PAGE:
7. Eyes Up Here, Buddy! “I’d say the most important table etiquette for nudists is no staring,” says Lansing. “It’s not unusual for nudists to just wrap a gauzy sarong around them as they go straight from the pool (or beach) to the table, so you want to try really hard to maintain eye contact.” Instead of discussing people’s bodies, it’s safer to talk about the food.

8. Food Porn, OK. Real Porn, No Way! Go ahead and Instagram your dinner if the resort allows it, says Nerud, but don’t shoot other guests unless they sign a photo release form.

9. Chill Out: If you’re nervous about dining in the buff, don’t be. The resort owners I spoke to all said concerns about being naked usually go away after 15 minutes. Nude dining seems naturally relaxing: You don’t have to think about what to wear (or dry-cleaning bills), and you never have to loosen your belt if you overeat. Although, actually, I can’t think of a better motivation to lose weight than the fact that everyone can see your gut (and everything else).

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Hubba bubba – chew on that!

gum

My new man chews gum. He does it, so he says, as the means to stay off cigarettes. Cute… but he quit five years ago!

It doesn’t bother me in the slightest, as he is polite and thoughtful, and rarely chews in my presence.

But, it got me wondering, what is the right etiquette for chewing gum?

I do it rarely. I find that my favourite gum loses it’s flavour within minutes. It also makes my lips dry… I don’t know why that is! But most of all, if I chew for too long, I burp (very un-etqt of me), and get a stomach ache with hunger pangs. If I chew too long, I end up with a headache too. Really, what’s the advantage for me?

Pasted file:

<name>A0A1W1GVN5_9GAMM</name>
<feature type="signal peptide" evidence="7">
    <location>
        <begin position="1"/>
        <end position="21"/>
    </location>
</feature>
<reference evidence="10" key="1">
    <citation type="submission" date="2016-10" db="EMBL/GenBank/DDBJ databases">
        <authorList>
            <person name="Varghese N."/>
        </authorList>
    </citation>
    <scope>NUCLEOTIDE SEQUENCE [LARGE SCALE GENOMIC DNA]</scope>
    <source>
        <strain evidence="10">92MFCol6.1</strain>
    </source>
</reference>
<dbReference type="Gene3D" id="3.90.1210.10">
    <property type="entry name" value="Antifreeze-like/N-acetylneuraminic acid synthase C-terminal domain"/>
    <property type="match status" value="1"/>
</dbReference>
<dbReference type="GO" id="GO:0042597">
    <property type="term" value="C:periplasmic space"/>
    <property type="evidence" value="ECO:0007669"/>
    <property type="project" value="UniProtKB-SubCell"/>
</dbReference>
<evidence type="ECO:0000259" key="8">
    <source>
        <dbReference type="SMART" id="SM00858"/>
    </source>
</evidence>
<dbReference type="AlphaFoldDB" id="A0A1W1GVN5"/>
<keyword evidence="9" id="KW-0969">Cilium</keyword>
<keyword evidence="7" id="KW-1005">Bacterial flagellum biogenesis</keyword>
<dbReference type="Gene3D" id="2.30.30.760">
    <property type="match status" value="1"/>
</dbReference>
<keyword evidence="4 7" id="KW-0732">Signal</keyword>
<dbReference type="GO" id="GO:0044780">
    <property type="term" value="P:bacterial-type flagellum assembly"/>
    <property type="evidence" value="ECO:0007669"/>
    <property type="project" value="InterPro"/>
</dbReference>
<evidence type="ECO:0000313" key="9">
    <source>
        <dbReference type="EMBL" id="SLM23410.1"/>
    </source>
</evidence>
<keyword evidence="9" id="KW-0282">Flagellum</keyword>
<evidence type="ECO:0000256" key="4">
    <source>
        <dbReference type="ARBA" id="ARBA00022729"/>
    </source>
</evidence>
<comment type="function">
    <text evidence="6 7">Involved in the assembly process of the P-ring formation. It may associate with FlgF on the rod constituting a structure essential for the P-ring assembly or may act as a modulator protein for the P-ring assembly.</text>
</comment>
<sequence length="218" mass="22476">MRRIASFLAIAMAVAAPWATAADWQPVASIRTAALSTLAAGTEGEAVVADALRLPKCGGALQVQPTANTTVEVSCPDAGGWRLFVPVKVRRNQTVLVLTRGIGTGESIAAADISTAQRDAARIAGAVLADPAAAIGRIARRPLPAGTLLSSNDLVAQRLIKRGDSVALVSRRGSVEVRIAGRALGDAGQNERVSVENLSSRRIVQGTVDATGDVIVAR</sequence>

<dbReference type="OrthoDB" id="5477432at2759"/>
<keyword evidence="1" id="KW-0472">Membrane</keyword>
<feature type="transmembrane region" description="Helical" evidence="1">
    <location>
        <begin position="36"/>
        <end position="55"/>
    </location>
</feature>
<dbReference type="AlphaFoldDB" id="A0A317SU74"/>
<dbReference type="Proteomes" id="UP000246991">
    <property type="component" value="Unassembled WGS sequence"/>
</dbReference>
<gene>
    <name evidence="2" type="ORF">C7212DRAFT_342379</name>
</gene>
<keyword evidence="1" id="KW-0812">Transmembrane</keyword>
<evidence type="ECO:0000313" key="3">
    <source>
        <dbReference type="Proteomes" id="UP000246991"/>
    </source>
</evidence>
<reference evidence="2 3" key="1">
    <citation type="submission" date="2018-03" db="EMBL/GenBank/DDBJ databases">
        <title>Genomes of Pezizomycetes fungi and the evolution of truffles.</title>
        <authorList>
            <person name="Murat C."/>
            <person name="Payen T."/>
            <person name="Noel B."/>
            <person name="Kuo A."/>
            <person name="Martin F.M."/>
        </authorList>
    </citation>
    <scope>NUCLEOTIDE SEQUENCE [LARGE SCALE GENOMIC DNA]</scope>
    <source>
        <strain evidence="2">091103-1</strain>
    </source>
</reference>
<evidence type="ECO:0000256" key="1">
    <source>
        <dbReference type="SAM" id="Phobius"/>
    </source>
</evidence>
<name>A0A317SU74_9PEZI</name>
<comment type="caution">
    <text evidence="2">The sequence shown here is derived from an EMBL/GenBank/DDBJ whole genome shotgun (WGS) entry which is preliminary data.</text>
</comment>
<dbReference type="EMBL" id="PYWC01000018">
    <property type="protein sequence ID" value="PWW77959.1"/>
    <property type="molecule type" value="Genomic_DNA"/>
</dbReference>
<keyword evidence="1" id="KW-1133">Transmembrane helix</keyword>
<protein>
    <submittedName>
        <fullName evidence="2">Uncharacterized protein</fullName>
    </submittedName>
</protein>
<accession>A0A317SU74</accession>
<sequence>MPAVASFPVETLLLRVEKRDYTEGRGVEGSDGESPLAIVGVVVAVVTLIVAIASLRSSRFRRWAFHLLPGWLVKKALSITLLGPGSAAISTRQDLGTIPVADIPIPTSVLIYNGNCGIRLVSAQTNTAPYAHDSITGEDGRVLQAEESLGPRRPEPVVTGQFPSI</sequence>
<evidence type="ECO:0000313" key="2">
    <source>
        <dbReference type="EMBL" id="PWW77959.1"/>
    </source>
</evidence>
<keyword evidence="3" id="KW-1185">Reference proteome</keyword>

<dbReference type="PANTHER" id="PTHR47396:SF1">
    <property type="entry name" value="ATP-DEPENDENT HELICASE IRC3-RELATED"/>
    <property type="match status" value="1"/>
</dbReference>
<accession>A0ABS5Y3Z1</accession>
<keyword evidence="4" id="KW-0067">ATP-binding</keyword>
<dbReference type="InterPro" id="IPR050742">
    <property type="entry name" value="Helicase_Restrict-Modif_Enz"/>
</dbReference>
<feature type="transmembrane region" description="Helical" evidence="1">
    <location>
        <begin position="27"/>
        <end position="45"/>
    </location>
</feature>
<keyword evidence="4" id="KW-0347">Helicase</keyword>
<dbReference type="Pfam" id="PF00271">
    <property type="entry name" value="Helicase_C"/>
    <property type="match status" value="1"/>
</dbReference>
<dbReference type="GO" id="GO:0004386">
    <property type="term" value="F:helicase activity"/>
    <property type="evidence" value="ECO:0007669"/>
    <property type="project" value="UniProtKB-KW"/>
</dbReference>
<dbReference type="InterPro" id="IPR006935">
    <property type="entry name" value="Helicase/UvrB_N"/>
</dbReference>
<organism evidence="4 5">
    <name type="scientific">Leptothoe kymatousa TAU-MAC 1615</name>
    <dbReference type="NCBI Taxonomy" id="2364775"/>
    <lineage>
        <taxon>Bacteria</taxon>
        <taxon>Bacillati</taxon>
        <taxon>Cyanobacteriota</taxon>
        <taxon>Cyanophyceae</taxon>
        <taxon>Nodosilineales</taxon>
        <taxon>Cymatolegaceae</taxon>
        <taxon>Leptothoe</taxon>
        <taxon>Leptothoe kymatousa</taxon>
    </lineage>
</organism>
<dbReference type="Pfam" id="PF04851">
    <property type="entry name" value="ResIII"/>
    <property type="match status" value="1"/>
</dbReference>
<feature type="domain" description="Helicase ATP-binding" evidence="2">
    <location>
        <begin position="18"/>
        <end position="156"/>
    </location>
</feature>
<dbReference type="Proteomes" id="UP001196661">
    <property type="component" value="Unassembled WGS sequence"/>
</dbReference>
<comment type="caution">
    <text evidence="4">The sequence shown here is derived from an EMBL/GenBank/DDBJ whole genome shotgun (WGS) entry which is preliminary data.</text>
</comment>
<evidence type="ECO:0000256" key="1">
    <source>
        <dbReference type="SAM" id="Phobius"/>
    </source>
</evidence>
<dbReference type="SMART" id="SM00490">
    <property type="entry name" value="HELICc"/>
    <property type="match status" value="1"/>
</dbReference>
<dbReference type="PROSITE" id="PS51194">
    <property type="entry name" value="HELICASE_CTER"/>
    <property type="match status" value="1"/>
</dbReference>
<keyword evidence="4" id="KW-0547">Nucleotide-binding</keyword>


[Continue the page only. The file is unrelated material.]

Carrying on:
I’ve never met anyone else with the same complaints.

I did try to use it as a breath freshener and way of keeping my teeth cleaner during the course of the day, just as the advertising said, but I’d be so hungry after 20 or 30 minutes that I’d end up eating something, and my teeth wouldn’t be clean anymore.

So, when is it ok to chew, and more importantly how?

Definitely, keep your mouth shut when you chew. I recall at 13 year’s old, I was on my way home from the local beach on the bus, and a bunch of girls walked past me, and one turned to me and said, “you chew like a cow”. I was mortified. Lucky it stayed with me, and I never chewed gum with my mouth opened again.

Blowing bubbles with bubble gum is for kids. So, if you’re older than 10, no more bubbles.

Make sure to get rid of your gum in the most discrete and hygienic way by wrapping in some kind of paper and putting in the rubbish ASAP. Do not swallow your gum. There are reports that children have had to have surgery to remove globs of collected gum in their bellies due to swallowing up to nine pieces of gum a day.

You should never chew gum when you’re going for job interview (even if you think the company is modern and chilled out), or when you’re eating (imagine all the mishaps that could happen?), and definitely when you’re about to get cosy with your partner (I can’t imagine how awful it would be to kiss someone with gum in his mouth).

If you’re going to chew, keep your mouth closed (as much as you can) and keep quiet.

A FEW FUN FACTS ABOUT GUM:

There are places where gum is banned. Singapore for one.. yes, a whole country. From 1992 till 2002. It was reinstated in 2002, but only with a prescription from a doctor. And only sugarless gum at that! You could get a hefty $6,000 fine if you’re caught without your prescription!

Some theme parks and other gardens around the world have banned it too, to keep the grounds clean. Gum is made of polymers, and bonds with other man-made materials.

Chewing gum burns about 11 calories per hour. But an hour of chewing would probably make your jaw sore! Just like a workout at the gym!

Chewing gum on an airplane will keep your ears from popping. Chewing gum makes your salivary glands produce 250% more saliva than normally, so you swallow more. This helps balance the pressure in your head.

Back in the 1920’s, prohibition increased gum sales because people needed to mask the alcohol on their breath. When prohibition was enacted, Adam’s Clove gum hit the market with the slogan: “It takes your breath away!”  – NICE ONE!